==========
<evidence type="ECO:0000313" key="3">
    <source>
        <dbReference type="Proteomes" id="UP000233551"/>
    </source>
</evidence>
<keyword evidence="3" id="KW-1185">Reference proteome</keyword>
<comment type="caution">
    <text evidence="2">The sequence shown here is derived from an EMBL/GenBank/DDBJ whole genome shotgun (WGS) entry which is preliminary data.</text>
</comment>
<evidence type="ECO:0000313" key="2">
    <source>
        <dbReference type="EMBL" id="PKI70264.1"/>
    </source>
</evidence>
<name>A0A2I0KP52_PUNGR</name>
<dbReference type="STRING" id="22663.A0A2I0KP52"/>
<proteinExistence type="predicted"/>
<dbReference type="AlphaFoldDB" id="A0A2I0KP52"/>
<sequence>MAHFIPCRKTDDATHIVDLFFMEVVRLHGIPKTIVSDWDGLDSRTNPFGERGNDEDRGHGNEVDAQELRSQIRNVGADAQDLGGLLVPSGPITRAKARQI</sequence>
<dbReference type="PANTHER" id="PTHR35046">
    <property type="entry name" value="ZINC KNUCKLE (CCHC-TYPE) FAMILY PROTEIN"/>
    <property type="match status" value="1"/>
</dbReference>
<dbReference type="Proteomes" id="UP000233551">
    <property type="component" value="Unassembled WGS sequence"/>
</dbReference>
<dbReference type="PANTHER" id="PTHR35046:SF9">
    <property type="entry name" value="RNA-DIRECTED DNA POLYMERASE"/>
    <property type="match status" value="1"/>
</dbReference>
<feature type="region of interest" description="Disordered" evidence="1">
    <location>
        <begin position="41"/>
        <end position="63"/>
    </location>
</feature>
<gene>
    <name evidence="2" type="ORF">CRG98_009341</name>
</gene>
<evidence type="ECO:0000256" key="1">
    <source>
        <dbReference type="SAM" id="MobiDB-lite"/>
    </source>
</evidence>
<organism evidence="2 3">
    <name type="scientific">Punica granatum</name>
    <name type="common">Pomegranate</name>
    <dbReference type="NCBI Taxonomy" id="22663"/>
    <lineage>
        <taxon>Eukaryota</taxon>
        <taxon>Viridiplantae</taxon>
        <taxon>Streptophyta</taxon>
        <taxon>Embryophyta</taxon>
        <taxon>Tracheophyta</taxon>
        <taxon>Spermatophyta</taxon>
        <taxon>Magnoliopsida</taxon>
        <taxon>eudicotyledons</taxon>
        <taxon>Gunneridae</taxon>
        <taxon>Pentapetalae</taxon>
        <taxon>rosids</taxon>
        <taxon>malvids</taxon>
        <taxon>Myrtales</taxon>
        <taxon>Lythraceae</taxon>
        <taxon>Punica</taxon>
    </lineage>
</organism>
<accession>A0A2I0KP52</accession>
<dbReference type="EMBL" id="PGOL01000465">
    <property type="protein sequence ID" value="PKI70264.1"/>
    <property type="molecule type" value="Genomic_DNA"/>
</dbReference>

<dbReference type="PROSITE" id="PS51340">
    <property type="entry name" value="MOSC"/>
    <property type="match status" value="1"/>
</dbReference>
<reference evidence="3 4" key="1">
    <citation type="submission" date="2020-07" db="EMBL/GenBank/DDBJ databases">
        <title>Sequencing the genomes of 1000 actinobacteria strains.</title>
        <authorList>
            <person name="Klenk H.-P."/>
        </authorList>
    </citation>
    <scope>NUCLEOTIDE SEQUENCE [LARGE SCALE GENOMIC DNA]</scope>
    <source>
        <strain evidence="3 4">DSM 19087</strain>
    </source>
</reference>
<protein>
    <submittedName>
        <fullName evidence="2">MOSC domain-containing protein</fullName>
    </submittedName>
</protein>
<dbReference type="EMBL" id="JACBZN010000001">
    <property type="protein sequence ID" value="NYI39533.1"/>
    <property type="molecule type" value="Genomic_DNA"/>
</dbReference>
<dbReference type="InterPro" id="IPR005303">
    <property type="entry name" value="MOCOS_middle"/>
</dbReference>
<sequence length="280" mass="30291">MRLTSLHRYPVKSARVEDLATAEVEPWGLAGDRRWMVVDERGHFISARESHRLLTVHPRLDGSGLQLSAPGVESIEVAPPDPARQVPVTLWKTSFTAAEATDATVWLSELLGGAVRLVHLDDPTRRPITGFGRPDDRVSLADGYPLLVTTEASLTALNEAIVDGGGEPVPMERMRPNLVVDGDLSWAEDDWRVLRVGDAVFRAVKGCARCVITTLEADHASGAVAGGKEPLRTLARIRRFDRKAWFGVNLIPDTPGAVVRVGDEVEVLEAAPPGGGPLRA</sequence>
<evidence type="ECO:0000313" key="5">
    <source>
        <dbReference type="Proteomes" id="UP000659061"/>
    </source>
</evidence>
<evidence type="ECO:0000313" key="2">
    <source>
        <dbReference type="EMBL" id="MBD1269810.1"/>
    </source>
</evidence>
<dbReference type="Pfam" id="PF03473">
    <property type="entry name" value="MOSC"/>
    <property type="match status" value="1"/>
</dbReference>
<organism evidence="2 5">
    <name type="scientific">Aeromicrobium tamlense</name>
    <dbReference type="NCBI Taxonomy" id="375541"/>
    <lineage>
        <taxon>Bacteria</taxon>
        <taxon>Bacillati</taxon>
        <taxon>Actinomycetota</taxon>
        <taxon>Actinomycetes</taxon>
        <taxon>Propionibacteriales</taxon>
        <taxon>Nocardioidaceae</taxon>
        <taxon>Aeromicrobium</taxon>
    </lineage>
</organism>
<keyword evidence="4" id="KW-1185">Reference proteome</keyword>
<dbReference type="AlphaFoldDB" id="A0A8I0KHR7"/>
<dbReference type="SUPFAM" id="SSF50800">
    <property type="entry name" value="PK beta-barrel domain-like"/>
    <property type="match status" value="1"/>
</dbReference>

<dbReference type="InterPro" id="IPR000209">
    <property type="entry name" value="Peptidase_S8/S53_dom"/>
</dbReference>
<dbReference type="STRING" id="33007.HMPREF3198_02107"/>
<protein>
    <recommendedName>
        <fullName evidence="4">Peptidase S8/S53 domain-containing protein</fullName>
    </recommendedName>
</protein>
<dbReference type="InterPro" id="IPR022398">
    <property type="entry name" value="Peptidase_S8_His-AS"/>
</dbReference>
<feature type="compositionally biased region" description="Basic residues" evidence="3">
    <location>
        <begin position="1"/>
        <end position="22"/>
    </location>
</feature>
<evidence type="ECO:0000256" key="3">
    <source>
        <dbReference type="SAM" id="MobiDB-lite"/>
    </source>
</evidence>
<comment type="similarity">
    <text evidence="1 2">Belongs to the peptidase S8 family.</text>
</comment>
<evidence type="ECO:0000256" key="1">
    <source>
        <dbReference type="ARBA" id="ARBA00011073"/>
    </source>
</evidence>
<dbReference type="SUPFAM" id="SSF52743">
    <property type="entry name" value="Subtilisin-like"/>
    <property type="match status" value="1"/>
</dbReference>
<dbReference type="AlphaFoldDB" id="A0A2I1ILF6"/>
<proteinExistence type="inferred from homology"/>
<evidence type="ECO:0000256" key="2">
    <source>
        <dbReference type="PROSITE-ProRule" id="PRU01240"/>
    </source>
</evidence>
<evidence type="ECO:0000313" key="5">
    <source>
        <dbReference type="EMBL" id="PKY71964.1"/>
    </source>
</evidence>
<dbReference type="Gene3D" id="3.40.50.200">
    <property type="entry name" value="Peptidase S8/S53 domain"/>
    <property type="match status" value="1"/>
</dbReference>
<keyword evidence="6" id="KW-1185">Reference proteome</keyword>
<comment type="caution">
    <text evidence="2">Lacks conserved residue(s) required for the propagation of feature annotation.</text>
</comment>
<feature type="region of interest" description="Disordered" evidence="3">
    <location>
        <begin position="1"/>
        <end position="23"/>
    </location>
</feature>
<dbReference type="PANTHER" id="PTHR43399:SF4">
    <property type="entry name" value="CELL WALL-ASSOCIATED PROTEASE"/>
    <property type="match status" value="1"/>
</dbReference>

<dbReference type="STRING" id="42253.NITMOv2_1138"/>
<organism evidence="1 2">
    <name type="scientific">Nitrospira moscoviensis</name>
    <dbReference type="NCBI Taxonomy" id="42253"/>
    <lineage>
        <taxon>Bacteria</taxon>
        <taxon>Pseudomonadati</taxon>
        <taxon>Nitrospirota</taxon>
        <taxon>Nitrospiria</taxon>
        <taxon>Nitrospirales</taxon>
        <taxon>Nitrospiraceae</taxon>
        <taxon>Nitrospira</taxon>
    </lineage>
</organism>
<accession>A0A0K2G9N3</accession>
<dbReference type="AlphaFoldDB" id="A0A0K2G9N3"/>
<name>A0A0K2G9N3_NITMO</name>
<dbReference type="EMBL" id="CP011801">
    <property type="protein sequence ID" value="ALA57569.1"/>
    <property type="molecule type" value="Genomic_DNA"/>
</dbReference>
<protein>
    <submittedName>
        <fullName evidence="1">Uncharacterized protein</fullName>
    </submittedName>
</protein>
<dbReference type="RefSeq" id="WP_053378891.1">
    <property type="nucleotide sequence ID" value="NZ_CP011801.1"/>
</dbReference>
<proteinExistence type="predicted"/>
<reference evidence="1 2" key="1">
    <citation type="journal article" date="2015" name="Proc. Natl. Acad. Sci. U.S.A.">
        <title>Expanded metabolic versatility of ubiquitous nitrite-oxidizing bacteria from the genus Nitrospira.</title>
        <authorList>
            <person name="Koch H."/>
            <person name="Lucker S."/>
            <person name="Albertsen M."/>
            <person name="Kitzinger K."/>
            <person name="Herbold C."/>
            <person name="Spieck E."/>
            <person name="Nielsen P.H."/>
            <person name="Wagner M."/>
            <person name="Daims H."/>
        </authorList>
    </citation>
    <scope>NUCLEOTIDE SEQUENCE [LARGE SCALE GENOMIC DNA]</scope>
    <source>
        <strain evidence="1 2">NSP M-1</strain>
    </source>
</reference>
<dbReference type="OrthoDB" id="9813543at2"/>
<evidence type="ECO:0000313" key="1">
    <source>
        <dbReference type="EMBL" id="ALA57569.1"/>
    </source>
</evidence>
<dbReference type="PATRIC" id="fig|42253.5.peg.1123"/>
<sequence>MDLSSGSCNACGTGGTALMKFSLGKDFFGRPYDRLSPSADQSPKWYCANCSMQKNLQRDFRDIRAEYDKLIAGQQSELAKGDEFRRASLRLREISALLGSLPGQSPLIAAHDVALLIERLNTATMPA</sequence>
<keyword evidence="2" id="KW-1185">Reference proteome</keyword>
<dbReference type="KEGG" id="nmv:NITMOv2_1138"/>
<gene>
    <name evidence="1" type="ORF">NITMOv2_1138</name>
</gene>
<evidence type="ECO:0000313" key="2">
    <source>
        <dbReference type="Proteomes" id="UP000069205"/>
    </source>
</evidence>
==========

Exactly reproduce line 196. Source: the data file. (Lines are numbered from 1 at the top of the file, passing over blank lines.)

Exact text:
    <property type="entry name" value="CELL WALL-ASSOCIATED PROTEASE"/>